TAKING advantage of lower labour costs, favourable demographics and a growing consumer base, South-East Asia is next up in the flying geese formation of Asian economies.
But significant investment will be needed for the region to achieve its potential and diversifying sources of foreign capital will be a key objective.
It has been nearly a decade since the Global Financial Crisis (GFC), and yet the world economy does not appear to have fully shaken off the lethargy that followed it. Despite the advanced countries showing some signs of improvement, US GDP growth has yet to break through the 2.5% range, and the eurozone is only now beginning to show signs of life.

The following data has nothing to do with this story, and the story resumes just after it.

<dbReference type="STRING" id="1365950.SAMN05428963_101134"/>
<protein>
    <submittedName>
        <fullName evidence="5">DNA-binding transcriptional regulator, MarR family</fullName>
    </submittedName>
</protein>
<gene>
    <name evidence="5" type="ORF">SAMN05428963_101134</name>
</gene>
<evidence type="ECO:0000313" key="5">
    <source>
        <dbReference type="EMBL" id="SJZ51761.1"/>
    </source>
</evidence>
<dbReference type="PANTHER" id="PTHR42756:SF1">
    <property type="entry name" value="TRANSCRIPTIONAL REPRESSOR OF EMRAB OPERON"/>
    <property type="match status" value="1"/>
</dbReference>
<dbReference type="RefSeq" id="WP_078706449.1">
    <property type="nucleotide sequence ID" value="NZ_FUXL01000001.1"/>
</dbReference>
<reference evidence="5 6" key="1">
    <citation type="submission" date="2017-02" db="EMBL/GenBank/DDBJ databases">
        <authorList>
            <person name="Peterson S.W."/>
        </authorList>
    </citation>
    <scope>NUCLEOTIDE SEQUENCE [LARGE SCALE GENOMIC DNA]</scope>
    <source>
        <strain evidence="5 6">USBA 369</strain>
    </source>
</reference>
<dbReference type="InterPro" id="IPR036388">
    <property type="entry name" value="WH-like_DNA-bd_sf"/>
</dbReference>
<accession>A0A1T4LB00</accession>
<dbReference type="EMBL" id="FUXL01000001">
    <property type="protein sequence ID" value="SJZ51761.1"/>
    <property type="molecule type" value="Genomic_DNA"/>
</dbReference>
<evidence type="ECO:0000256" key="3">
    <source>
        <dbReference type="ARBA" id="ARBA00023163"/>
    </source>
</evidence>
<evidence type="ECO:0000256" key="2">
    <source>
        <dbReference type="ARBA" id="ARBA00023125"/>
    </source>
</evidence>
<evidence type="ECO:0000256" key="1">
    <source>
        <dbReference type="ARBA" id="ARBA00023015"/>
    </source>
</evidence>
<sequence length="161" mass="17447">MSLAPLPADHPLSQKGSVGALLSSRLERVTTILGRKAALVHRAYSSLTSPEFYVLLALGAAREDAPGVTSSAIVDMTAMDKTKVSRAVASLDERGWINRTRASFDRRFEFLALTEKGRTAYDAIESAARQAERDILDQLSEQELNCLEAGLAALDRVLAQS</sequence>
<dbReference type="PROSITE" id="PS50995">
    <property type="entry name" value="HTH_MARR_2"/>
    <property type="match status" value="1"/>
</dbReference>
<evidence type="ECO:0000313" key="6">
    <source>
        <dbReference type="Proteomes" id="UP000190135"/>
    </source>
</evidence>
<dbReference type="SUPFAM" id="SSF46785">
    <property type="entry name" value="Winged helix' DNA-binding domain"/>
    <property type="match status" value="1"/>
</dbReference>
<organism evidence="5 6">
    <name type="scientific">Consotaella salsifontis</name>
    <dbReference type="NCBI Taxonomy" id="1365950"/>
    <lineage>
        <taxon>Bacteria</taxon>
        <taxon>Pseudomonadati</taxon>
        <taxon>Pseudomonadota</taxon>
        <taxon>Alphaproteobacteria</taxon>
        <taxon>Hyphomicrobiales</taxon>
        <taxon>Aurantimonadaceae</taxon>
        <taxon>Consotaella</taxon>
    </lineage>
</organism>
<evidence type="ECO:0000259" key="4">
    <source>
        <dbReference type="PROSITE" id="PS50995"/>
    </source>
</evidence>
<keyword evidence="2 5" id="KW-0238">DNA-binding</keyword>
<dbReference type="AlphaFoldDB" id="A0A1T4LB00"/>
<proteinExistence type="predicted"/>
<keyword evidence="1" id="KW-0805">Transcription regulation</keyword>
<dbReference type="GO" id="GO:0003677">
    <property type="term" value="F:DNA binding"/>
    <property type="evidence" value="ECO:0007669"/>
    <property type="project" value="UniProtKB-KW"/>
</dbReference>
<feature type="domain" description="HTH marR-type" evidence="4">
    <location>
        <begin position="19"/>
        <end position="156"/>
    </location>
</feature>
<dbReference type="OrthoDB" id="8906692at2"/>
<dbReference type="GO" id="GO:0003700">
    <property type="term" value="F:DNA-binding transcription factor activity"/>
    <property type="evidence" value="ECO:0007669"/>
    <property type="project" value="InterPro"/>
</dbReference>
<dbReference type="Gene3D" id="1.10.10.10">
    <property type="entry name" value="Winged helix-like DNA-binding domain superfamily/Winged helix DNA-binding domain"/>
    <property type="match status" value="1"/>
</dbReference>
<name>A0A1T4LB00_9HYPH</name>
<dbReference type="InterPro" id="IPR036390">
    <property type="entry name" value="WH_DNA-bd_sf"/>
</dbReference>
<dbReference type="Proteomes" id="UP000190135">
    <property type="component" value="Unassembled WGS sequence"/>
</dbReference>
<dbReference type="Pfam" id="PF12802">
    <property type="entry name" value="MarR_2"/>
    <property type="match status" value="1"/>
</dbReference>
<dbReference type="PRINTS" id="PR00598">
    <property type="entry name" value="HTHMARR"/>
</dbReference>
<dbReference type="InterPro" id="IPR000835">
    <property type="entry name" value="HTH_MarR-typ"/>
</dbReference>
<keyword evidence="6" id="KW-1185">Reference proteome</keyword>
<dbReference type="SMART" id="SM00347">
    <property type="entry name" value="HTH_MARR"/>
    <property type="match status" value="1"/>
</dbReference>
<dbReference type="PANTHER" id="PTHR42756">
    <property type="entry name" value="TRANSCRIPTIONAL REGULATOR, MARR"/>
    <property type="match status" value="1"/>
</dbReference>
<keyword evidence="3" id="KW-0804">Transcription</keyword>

Meanwhile, debt accumulation in China has necessitated a growth moderation there that further dampens global demand growth.
Besides a spurt in 2010-2011, real growth of global trade in goods and services has fallen to an average of 3.3% since 2012, compared to 8.4% in the five years preceding the GFC.
The South-East Asian economies have not been insulated from the impacts of these developments.